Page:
Since January 2006, Fries, Browne, and Maran have been co-portfolio managers and all three have to agree on whatever they do with the portfolio. “We usually measure success in this business by total returns…but really risk-adjusted performance is more important, and one of the things that we get out of having three professionals as co-portfolio managers, especially the way we operate where we all have to agree before we take action, is that our risk management is better,” Fries notes.–Kathleen M. McBride

Congress Asset Management


Since 1985, Boston-based Congress Asset Management has been investing in large-cap companies that can consistently grow their earnings above average for a three- to five-year period.

“We’re not bothered about the next one or two quarters,” says Dan Lagan, chief investment officer for Congress, which has about $3.5 billion of its total $6 billion of assets under management in separate accounts. “We want to be comfortable with our holdings in the intermediate term, so we don’t worry about a stock having a bad quarter or two if we think it will do well in the long-term.”

In trying to build a portfolio that’s diversified (no more than 25% in any one sector, no more than 15% in any one industry, and no more than 5% in any one security) yet focused on best performance, the Congress team looks for companies with underlying fundamentals that set them apart from others. This requires thorough bottom-up analysis, but also some deep digging to unearth attributes that others might not have found, which could play out positively in the long-run. Lagan cites the example of chemical and agricultural products company Monsanto, one of Congress’s best large-cap performers last year. A company that “many believed to be nothing more than an old chemical name,” Monsanto was in fact extremely focused on extracting efficiency from its business model, Lagan says, which resulted in new product generation and great cash flow.

Congress is an independent, privately owned firm, “which allows us some flexibility in setting our goals and work environment as it relates to investing in our firm and people,” says Liz Sadwick, senior VP at the company. The company’s profit-sharing plan is invested in its balanced strategy, which uses the large-cap growth portfolio for its equity allocation, thereby aligning its employees’ objectives with those of its clients.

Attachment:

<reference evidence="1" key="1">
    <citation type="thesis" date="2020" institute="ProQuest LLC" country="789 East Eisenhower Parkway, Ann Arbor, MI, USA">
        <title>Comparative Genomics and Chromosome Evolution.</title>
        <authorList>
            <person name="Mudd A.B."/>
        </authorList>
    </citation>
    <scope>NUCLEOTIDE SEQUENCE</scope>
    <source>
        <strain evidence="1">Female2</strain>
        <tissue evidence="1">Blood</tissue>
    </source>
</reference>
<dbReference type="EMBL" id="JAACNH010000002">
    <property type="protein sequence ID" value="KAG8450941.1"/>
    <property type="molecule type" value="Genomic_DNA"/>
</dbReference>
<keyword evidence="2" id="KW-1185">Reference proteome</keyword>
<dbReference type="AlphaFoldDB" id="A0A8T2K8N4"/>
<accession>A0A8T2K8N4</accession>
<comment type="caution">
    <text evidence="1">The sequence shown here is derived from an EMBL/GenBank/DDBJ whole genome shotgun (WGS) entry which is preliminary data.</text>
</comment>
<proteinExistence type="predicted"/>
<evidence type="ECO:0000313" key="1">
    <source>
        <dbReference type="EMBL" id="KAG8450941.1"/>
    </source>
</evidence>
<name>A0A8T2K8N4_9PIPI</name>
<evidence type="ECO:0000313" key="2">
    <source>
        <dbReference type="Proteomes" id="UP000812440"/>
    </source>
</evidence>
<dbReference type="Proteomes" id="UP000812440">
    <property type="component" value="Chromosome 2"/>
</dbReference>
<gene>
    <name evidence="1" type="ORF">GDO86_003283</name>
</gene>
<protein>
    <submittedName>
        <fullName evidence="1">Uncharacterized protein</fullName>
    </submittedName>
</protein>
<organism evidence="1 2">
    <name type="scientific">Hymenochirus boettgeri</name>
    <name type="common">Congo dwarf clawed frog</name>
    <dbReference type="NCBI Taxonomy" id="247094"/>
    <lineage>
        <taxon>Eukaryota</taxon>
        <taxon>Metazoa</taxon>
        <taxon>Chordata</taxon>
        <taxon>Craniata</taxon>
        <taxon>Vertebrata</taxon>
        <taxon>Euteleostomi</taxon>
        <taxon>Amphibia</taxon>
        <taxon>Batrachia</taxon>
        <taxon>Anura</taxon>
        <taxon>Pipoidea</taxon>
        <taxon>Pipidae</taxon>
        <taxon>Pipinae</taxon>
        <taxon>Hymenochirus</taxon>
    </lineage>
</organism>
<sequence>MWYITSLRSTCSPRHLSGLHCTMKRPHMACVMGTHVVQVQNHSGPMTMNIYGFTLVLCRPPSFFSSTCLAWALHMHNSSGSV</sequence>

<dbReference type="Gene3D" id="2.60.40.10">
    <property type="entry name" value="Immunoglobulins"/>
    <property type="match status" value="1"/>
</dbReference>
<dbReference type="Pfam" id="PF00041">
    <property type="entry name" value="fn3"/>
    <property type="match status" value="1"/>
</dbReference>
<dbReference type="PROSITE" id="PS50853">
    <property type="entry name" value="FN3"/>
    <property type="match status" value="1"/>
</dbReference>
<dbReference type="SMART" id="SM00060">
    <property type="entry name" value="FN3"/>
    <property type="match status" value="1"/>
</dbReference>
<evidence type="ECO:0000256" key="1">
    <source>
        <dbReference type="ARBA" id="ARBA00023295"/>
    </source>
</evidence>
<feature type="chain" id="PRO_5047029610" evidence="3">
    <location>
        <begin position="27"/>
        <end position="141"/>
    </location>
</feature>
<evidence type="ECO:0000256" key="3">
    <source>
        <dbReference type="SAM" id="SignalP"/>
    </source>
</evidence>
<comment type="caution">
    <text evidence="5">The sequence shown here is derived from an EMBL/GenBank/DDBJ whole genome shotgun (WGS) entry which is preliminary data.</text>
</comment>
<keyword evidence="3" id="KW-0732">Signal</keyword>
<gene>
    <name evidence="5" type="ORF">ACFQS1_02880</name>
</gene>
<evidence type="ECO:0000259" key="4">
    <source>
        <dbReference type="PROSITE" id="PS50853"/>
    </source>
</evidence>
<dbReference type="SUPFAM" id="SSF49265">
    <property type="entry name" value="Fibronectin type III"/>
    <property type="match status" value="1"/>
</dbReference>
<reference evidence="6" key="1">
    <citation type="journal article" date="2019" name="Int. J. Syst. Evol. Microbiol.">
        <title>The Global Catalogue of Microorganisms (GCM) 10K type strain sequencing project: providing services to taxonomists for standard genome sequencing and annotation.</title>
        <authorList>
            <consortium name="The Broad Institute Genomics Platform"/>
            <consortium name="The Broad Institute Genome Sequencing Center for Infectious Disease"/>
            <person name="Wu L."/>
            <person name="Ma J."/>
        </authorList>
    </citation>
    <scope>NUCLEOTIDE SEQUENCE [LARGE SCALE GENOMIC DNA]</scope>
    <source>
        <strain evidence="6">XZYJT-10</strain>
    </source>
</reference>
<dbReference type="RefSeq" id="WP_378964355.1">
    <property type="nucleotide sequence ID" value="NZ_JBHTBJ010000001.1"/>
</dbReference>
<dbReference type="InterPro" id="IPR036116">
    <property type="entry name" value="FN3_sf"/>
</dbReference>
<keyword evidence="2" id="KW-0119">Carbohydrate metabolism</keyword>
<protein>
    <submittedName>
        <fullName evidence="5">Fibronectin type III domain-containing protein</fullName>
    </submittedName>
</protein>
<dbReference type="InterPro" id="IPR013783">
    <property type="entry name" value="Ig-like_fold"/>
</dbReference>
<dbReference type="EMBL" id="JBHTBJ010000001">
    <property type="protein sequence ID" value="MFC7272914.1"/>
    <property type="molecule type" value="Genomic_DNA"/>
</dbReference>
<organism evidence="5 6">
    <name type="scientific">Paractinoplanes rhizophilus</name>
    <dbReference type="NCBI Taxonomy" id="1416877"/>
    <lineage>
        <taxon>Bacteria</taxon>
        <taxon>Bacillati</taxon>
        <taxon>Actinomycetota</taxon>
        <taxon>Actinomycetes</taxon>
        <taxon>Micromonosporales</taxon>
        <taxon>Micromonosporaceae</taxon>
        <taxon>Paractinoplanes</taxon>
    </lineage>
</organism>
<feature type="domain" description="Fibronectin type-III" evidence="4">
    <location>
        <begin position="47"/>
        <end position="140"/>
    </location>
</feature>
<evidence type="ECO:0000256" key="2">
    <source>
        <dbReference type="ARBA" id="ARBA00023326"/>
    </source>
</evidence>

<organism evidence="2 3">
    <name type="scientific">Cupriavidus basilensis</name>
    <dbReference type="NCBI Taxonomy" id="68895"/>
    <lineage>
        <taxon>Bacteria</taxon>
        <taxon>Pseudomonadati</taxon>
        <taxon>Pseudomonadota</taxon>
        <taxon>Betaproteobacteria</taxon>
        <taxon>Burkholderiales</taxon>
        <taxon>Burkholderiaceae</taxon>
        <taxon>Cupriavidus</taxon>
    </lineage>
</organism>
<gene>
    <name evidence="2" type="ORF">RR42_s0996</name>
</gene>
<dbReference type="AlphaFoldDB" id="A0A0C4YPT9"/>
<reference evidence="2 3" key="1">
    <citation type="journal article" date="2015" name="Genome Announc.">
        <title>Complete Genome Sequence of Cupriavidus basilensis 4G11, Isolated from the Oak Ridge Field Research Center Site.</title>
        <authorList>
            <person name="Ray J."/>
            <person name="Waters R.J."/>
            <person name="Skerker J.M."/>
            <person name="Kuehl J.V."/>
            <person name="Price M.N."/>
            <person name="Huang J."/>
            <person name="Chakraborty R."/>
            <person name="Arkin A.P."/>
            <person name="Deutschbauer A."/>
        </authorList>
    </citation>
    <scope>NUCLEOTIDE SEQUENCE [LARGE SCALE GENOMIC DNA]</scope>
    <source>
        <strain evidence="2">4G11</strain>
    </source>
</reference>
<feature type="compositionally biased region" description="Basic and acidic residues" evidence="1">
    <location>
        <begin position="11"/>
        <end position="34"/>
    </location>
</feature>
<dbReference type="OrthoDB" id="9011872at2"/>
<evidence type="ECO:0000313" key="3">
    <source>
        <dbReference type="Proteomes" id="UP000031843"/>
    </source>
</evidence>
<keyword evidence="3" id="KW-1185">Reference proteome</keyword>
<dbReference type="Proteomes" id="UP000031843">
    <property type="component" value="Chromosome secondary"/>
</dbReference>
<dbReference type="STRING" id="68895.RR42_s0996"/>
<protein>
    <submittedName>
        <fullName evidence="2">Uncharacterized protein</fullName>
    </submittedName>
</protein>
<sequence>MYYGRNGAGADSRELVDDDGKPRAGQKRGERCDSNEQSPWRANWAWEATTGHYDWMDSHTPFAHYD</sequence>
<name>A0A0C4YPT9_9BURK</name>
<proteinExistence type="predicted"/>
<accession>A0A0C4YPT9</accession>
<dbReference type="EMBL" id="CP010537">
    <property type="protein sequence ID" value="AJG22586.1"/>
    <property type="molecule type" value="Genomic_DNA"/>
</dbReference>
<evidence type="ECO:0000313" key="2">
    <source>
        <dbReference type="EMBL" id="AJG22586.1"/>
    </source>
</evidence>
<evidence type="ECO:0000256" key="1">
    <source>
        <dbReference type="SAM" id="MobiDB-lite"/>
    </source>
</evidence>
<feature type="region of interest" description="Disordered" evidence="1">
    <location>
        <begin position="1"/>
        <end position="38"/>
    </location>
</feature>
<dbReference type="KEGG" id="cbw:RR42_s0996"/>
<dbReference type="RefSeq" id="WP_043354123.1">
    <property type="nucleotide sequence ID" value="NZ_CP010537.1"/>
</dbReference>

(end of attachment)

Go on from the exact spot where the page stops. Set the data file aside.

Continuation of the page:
Congress’s approach is team-based, Lagan says, with the 15-member group meeting every week. “Being such a large team forces us to be consistent in our investment philosophy, regardless of the economic cycle,” he says.–Savita Iyer-Ahrestani

2008 International SMA Award Winner

Eagle Global Advisors


Steven Russo and Thomas Hunt, III, partners at Houston-based Eagle Global Advisors, credit a great deal of their success in international equity investing to their firm’s proprietary multi-factor analysis model.

Built by the firm’s professionals, the model incorporates growth, valuation, price momentum, and earnings revision metrics, and its output is used to identify candidates that warrant further in-depth financial and qualitative review. Beyond this, Eagle Global also uses fundamental analysis to assess individual companies—the quality of company management, their plans to maintain competitive advantages and increase shareholder value–and country risk, with the overall view to putting together a portfolio of around 40 to 55 high-quality, growth-oriented large-cap international stocks that are leaders in their field.

“We have been managing money this way for 10 years,” Russo says. “It’s a very easy and consistent way to do so.”

The strength of Eagle Global’s multi-factor model allows the firm to often go against the grain, investing in companies that other international investors might consider too risky. Turkish mobile phone operator Turkcell, for instance, was a company with a complex shareholder structure, while Turkey’s political situation at the beginning of last summer did not look too stable. Still, “we took it as an entry point and Turkcell has actually performed very well,” Hunt says. “Turkey has a great demographic profile in terms of the growth that is happening there and Turkcell’s underlying valuations were very attractive, trading at 9.5 times forward earnings when we bought the stock. The company has very high cash generation and its subscriber base is increasing.”

Hunt believes that the U.S. will be the “epicenter” of the impending economic recession, and that while the international markets will be affected and may no longer offer the high returns they have been producing over the past couple of years, they should continue to fare well. Eagle Global is now looking at markets like Taiwan and at infrastructure growth in China and India, which will continue to develop at a rapid rate.

Hunt, Russo, and the other founding partners of Eagle Global have been working together since 1992 and believe the collegiate atmosphere at the firm–which was set up in 1996–is another reason for its success.

“We are 100% employee-owned and we have never had an employee leave the team,” Russo says. “We developed our process ourselves and have been using it for decision-making since the inception of the firm.”–Savita Iyer-Ahrestani

2008 Mid-Cap SMA Award Winner

Geneva Capital Management


Bear, bull, or sideways–whatever the market environment, Milwaukee-based Geneva Capital Management LLC is one firm that, according to Michelle Picard, vice president, “sticks to its knitting.”

“We use the same investment discipline in any market,” Picard says. “In the mid-cap arena, we’re looking for companies that have a proven track record of growth, and have a leadership position and management that is looking at the long term, such that their companies can navigate these rather challenging economic times.”

Geneva Capital is largely a bottom-up investor, but the firm also incorporates some top-down fundamental analysis that focuses on more macroeconomic factors, to “shade” the portfolio, says Amy Croen, co-president of Geneva Capital.